Power Switch Flips Priorities in Northwestby Al Gibbs
The News Tribune, July 16, 2000
No longer can businesses take cheap electricity for granted, and effects will be long-lasting
Larry Landry used to arrive at his office in the morning and check on the energy efficiency of the Pioneer Chlor-Alkali plant he runs on Tacoma's Tideflats.
Not any more.
Since the cost of electricity spiked to dozens of times normal in May and June, the first thing Landry does is log onto Web sites to survey the amount of water behind Grand Coulee Dam and the spot price of electricity on the Mid-Columbia and California-Oregon Border power exchanges.
"It doesn't seem to be at a point where it will break anybody's back," he said. "But I know there are people out there who are seriously concerned."
They should be.
For a variety of reasons, dramatic hikes have occurred this summer in the usually low price that Northwest businesses, industries and residents pay for power.
Manufacturing plants have shut down, temporarily or longer-term; once-profitable utilities have lost so much money they're struggling to break even; and a whole battalion of executives from utilities to industries that located in the Northwest because of cheap power now see the area's economy as increasingly fragile.
"Fragile's a good word for it," said Landry, whose plant is Tacoma Power's largest single consumer of electricity.
"Right now we're working on a lot of creative things that will separate those who survive from those who don't."
Built on cheap power
Cheap electricity has been the heart and lungs of the Northwest's economy for more than half a century.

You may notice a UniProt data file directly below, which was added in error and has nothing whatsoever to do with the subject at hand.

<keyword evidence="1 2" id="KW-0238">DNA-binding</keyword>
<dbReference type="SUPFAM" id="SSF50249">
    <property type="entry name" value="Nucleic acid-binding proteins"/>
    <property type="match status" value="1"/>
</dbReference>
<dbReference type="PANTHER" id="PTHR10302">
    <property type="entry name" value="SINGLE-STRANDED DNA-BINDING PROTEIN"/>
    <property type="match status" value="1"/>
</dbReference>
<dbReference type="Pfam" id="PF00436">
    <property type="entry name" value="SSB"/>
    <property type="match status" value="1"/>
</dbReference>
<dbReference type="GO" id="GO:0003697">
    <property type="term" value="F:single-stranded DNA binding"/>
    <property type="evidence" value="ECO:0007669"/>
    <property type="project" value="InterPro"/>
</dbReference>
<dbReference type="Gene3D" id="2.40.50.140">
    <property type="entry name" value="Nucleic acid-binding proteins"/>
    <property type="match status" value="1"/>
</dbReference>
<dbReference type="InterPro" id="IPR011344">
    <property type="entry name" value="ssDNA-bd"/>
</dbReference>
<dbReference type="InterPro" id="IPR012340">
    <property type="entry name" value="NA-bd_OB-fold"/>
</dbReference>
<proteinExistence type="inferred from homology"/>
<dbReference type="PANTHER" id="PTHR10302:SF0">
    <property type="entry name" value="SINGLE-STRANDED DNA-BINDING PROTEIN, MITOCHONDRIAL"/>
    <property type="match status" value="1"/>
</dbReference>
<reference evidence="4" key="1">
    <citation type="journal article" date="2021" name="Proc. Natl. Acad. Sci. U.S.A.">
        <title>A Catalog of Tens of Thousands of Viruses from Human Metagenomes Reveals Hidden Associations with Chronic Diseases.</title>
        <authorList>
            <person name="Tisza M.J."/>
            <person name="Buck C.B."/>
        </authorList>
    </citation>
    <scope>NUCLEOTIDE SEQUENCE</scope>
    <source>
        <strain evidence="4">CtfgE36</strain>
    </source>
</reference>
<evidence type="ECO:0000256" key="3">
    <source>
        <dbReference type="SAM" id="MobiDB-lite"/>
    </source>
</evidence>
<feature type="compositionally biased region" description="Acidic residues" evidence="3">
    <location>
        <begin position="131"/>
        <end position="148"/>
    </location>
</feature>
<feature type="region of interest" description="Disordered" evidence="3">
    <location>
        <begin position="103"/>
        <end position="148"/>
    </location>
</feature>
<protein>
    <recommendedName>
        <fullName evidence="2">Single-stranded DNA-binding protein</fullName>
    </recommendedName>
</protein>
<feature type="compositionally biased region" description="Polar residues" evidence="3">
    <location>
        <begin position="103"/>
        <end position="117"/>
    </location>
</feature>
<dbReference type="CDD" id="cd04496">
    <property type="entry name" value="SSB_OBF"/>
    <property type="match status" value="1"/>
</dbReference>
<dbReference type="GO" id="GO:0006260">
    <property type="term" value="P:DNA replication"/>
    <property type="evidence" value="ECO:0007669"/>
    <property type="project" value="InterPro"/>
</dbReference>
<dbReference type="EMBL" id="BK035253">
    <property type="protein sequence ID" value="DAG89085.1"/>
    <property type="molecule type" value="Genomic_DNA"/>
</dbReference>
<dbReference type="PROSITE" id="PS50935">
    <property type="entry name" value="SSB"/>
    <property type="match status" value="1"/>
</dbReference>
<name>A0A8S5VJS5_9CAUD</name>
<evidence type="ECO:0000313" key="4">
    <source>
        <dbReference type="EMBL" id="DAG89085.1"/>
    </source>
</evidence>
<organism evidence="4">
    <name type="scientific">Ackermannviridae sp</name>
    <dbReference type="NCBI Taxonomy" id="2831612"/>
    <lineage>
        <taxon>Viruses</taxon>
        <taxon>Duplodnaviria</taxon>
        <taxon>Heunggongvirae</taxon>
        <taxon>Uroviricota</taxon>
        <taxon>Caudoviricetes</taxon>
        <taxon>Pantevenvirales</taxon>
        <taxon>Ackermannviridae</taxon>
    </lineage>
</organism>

Hydroelectric dams churned out electrons for less than a penny a kilowatt. Giant high-voltage transmission lines link a dozen West Coast states, allowing the Northwest to sell power to California and the desert Southwest for summer air conditioning and, in essence, buy it back for winter heating here.
Aluminum smelters, Boeing aircraft assembly plants, chemical refineries and lumber mills flourished because cheap hydropower provided a competitive advantage.
"Certain industries are located here because of low electric rates," said Seattle economist Dick Conway. "And (inexpensive power) has kept the cost of living low."
Since Congress deregulated the electric power business at the wholesale level and states like California went to an open market, where electricity is traded like any other commodity, the world of power has been turned upside down.
In late May, when a heat wave hit the Southwest and air conditioning demand peaked while two nuclear power plants in California were shut down, the price of electricity skyrocketed to $750 a megawatt, as high as California law allows.
Landry shut down half the production line at Pioneer, which produces chlorine, caustic soda, hydrochloric acid and calcium chloride.
He took the plant down entirely for a couple of days in early June, again because of the high price for electricity, which can make up as much as 75 percent of Pioneer's production costs.
He kept the plant's 160 employees busy performing maintenance and other chores.
Kaiser Aluminum Corp., however, laid off 400 workers - 280 in Tacoma - and reduced production at plants in Tacoma and Spokane.
Electric utility Avista Corp., of Spokane, lost more than $90 million buying and selling electric energy for its customers, and may lose another $50 million before the year ends, the company said in an unprecedented announcement.